Little progress shown for gender diversity in major pharma companies
A new report shows that there is still a lack of female representation within the senior roles of the major pharmaceutical companies.
A recent research report, which tracks the number of women in executive positions and on executive committees, has found that there has been no progress on gender diversity in senior roles of pharmaceutical companies in the FTSE 350.
The definitive Women Count report, funded by The Pipeline, shows that despite the government setting a target for there to be a third of women in leadership positions at major companies by 2020 and despite a flow of formal reviews into this area, the results show there has little to no progress for gender diversity this year.
In 2019, pharma companies in the FTSE 350 had:
- 26 percent representation of women on their executive committees
- 4 percent representation of women in P&L roles on their executive committees
- 6 percent representation of women as executive directors on their boards.
“Over the last four years ‘Women Count’ has proven that the FTSE 350 is not a meritocracy,” said Lorna Fitzsimons, co-founder of the Pipeline. “We need to redefine the BEST person for the job and factor in the value of diversity to the Executive Committee’s performance. Businesses severely limit the talent they attract and retain as well as their bottom line when they exclude women. It’s time for the government and fund managers to force change.”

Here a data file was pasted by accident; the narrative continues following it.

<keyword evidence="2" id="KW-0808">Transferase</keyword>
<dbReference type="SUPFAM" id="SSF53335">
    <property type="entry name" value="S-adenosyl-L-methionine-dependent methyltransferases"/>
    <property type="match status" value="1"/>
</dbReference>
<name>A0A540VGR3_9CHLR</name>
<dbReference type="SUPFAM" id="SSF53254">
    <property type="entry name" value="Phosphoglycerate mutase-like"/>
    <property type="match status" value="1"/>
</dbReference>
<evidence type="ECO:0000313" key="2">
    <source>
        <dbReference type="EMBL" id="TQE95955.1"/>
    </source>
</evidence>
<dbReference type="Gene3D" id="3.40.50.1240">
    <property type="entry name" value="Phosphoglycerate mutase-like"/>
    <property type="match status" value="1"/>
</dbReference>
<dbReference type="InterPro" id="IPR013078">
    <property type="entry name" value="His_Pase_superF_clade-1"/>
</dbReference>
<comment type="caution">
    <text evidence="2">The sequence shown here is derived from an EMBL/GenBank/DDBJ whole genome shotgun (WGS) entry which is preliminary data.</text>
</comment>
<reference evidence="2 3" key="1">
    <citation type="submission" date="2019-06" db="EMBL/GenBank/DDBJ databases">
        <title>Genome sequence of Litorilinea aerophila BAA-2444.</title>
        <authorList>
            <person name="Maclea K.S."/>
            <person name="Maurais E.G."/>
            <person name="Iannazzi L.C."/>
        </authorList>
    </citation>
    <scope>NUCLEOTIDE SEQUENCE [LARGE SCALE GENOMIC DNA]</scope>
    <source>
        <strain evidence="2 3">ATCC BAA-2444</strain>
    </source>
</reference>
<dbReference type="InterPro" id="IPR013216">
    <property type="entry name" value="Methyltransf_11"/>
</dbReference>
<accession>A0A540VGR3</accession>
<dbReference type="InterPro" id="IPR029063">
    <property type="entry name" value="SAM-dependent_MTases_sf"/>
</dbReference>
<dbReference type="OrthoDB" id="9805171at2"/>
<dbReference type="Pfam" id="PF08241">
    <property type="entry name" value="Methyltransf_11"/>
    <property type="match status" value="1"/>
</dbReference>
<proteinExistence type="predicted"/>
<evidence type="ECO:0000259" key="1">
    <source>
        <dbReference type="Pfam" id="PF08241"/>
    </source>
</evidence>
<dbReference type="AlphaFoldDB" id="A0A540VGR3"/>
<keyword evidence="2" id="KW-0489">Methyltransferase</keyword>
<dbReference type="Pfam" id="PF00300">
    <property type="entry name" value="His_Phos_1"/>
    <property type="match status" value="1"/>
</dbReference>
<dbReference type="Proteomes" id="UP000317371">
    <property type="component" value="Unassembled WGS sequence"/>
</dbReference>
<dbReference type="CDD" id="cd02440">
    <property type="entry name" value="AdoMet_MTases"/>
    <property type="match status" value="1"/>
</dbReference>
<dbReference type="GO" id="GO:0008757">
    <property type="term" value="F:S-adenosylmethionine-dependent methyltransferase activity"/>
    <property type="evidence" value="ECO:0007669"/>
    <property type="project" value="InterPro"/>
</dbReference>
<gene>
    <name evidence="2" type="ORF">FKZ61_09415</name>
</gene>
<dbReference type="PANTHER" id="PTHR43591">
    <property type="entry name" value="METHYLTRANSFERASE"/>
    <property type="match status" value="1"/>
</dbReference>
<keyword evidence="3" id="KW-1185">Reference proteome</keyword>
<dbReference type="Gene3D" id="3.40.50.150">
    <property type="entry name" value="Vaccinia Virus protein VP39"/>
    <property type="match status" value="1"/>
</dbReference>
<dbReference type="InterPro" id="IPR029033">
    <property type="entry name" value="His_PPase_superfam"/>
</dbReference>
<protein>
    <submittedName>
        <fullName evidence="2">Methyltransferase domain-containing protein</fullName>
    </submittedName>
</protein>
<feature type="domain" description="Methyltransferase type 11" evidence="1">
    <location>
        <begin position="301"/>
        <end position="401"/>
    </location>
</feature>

To address the problem in gender diversity, The Pipeline is calling on the UK government to adopt a target of 33 percent of women on executive committees for organisations with annual turnovers in excess of £100 million; for Pension Fund trustees to require their fund managers to have 33 percent of female partners making their investment decisions; fund managers to take the 33 percent minimum of women on executive committees into account when making investment decisions; and for FTSE 350 companies to have minimum targets of 33 percent female representation on their executive committee and at least one woman executive director on their main board.
“Having men and women at the top table makes boards and executive committees smarter and leads to better decision making,” added Lord Jim O’Neil, Chair of Chatham House, former Chairman of Goldman Sachs Asset Management, and coiner of the term BRIC that identified Brazil, Russia, India and China as the next wave of developing economies. “Today, we are in a ‘productivity recession’ with three successive quarters of negative growth. If we continue to exclude half the population from decision-making roles in our leading companies it’s hard to see how we dig ourselves out of this very big hole.”